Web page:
By Gerry Barker
We are just back from a 10-night cruise of the Pacific Northwest on American Cruise Lines’ ship, American Constellation. It was our first time to experience this cruise line, which for 50 years has been navigating America’s rivers and coastlines, from Florida to Alaska. Headquartered in Guilford, Connecticut, it has a fleet of 17, U.S.-flagged ships, all built at their own shipyard.
Constellation is one of their Coastal vessels, specializing in cruises in the Northwest and Alaska. Our journey is named Grand Puget Sound. Departing from Seattle, it sailed the San Juan Islands with stops at Bremerton, Tacoma, Friday Harbor, Anacortes, Port Angeles and Port Townsend, all in Washington State.
Commissioned in 2017, the ship has a passenger capacity of 170, and on this cruise there were around 110 of us on board. The weather started in typical Seattle fashion — damp, cold (at least, for these Florida residents) and rainy — but soon enough turned bright, sunny and almost hot, as an unseasonable “heat dome” settled over the area. By the time the cruise ended back in Seattle, temps had gone from the high 40s when we arrived to the high 80s.
As first-timers, we found a lot to like about ACL’s brand of small-ship cruising. Here are our Top 10:
- The Pre-Cruise Hotel Stay. Guests have the option of adding a pre-cruise hotel stay, and that was a welcome arrangement they included for us. Going from Palm Beach, Florida to Seattle is akin to a flight to Europe, so we had a long travel day, plus a three-hour time change. ACL even included a pre-paid Uber to the hotel — The Four Seasons in downtown Seattle. At the hotel, everything we needed to board the ship was conveniently provided by the desk clerk, including a packet with our name tags and boarding papers. There was a buffet breakfast the next morning, where we met our fellow guests and the ship’s excursion directors. We had a two-hour Seattle city tour before the bus dropped us off at the ship, where our luggage was waiting for us in our stateroom. Now that’s service.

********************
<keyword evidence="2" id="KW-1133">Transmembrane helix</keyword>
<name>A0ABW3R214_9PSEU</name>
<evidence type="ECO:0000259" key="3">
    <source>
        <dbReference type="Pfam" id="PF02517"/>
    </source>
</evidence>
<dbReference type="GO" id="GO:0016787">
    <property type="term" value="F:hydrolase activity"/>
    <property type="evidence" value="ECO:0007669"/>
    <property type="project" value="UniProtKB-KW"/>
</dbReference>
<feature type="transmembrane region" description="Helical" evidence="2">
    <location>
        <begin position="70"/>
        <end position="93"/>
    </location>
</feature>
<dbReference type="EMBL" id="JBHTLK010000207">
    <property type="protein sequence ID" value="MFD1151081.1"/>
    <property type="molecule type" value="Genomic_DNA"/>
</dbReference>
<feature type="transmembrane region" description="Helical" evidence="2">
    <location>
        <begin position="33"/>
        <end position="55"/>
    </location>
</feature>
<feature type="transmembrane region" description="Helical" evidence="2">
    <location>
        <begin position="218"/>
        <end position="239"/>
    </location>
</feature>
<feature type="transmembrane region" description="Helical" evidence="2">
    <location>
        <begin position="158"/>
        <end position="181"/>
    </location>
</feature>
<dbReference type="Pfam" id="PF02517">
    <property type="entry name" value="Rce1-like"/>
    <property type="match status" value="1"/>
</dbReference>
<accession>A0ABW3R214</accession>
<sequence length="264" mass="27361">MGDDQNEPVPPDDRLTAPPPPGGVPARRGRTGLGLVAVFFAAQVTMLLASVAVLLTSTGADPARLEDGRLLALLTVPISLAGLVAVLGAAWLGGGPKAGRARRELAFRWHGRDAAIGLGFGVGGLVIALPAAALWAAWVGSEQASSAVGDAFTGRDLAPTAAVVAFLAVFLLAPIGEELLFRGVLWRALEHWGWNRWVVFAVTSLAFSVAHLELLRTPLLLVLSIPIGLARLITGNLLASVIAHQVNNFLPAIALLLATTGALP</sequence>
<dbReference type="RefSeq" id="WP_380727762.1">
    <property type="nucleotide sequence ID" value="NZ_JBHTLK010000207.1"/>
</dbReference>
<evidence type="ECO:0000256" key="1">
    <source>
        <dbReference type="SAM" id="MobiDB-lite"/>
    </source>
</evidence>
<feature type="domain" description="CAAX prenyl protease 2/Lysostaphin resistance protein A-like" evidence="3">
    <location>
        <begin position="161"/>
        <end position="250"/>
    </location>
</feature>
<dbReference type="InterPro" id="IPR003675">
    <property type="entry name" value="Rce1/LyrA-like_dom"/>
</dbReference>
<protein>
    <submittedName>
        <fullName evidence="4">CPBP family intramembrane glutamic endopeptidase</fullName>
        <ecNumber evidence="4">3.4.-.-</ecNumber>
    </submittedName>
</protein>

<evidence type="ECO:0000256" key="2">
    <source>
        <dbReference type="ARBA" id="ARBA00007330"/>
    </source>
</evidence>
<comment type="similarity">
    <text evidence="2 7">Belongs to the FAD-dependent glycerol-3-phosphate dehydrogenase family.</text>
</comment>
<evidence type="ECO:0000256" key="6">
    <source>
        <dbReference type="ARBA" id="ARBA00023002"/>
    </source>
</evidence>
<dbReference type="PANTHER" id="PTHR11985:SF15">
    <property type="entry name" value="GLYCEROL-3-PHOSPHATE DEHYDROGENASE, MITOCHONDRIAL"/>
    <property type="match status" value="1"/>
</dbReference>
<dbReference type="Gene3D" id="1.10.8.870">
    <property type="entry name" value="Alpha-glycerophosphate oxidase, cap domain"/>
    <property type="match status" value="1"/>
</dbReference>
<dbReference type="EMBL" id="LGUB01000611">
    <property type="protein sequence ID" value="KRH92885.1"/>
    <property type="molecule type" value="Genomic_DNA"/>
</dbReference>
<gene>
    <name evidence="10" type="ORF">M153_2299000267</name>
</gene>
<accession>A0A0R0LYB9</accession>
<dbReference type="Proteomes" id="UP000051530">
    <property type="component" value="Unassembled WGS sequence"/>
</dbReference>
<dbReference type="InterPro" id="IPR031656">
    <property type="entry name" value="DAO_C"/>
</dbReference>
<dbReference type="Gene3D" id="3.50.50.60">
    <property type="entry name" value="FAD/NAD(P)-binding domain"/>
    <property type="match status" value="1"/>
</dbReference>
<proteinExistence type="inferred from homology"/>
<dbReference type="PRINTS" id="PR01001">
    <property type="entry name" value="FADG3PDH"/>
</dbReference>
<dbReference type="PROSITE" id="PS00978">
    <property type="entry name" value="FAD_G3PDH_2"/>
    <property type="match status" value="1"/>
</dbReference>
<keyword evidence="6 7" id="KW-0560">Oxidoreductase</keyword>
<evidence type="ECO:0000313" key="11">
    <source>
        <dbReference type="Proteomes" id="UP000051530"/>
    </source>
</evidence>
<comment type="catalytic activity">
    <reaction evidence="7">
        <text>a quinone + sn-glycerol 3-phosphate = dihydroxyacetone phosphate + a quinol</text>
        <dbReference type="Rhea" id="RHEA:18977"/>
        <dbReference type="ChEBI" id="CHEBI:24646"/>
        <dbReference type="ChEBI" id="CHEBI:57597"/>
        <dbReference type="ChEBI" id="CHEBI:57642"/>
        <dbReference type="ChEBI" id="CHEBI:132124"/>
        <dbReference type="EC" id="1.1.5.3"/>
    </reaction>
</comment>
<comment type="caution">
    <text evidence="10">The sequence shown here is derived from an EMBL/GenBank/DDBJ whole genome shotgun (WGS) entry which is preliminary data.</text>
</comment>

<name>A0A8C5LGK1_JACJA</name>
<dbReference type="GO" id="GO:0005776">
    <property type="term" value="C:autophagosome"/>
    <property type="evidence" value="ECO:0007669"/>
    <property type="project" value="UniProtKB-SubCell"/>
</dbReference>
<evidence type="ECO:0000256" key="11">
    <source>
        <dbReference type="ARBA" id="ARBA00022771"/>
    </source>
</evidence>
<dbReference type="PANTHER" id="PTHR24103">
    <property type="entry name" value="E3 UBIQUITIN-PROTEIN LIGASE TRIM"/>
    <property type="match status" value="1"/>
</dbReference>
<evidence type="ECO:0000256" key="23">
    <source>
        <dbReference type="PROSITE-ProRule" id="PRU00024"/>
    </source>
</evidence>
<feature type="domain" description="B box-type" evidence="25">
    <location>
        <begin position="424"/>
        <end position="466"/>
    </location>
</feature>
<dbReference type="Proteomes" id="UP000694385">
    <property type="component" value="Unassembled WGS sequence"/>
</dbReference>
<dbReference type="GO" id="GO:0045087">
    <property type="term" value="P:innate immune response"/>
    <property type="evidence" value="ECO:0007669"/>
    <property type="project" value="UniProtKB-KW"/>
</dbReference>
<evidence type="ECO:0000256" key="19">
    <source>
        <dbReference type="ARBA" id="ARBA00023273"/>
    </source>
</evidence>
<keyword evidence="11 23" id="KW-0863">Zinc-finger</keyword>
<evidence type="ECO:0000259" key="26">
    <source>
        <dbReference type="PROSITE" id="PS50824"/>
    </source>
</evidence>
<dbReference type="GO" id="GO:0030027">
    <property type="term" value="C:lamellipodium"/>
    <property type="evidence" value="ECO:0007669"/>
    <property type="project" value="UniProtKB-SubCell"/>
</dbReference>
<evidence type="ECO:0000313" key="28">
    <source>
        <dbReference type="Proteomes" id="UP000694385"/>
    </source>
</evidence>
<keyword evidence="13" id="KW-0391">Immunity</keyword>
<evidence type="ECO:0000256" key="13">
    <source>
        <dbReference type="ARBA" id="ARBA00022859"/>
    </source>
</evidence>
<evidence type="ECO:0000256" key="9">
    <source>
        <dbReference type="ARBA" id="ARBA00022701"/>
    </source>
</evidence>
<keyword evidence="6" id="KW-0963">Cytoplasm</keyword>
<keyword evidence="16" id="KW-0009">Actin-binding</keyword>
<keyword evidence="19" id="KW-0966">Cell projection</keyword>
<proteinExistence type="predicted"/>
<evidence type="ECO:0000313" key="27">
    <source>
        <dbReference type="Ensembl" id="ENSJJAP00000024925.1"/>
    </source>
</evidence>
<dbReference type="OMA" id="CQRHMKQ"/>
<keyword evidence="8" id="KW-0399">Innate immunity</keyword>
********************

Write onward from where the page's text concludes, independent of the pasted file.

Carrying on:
2. The Crew. Every cruise line likes to think their customer service is the best. In the case of ACL, it’s really true. More than just saying “we treat you like family,” they do. As we boarded, the ship’s cruise director, Jerry, handed out glasses of champagne. But as the cruise got under way, what was really impressive was the way the senior officers engaged with the guests, and pitched in to do whatever job needed to be done. Rick, the hotel general manager, was frequently busy filling drink glasses in the dining room. Throughout, the wait staff seemed genuinely happy we were there, and did their best to accommodate any request. Case in point: I prefer Coke Zero, which the ship doesn’t stock. I mentioned it to one of the staff and within hours, there was a knock on our stateroom door. It was a delivery of Coke Zero. Here’s also a shout-out to the ship’s captain, Bryan Hobcroft, who also gave us a lot of his time, including visits to the Bridge.
3. Easy to Get Around. As cruise ships continue to get bigger and bigger, we find ourselves drawn to the ones that are smaller. You learn the ship’s layout in hours, not days. Constellation has two major gathering spots: The Cascade Lounge, for entertainment and events, and the Sky Lounge, where you can dine buffet-style and enjoy the view with inside or open-air seating. Each floor also has a mid-deck lounge for reading, games or just hanging out. Main dining is on the first floor, and there’s more lounging areas on decks 5 and 6, including a putting green, plus an exercise room. No, there’s no spa, casino or shopping, but that’s fine by us. As Pam can testify, there’s plenty of shopping in the local ports of call. Our only suggestion was extend the bar hours past 9:30 — sometimes you want a nightcap to sip under the stars.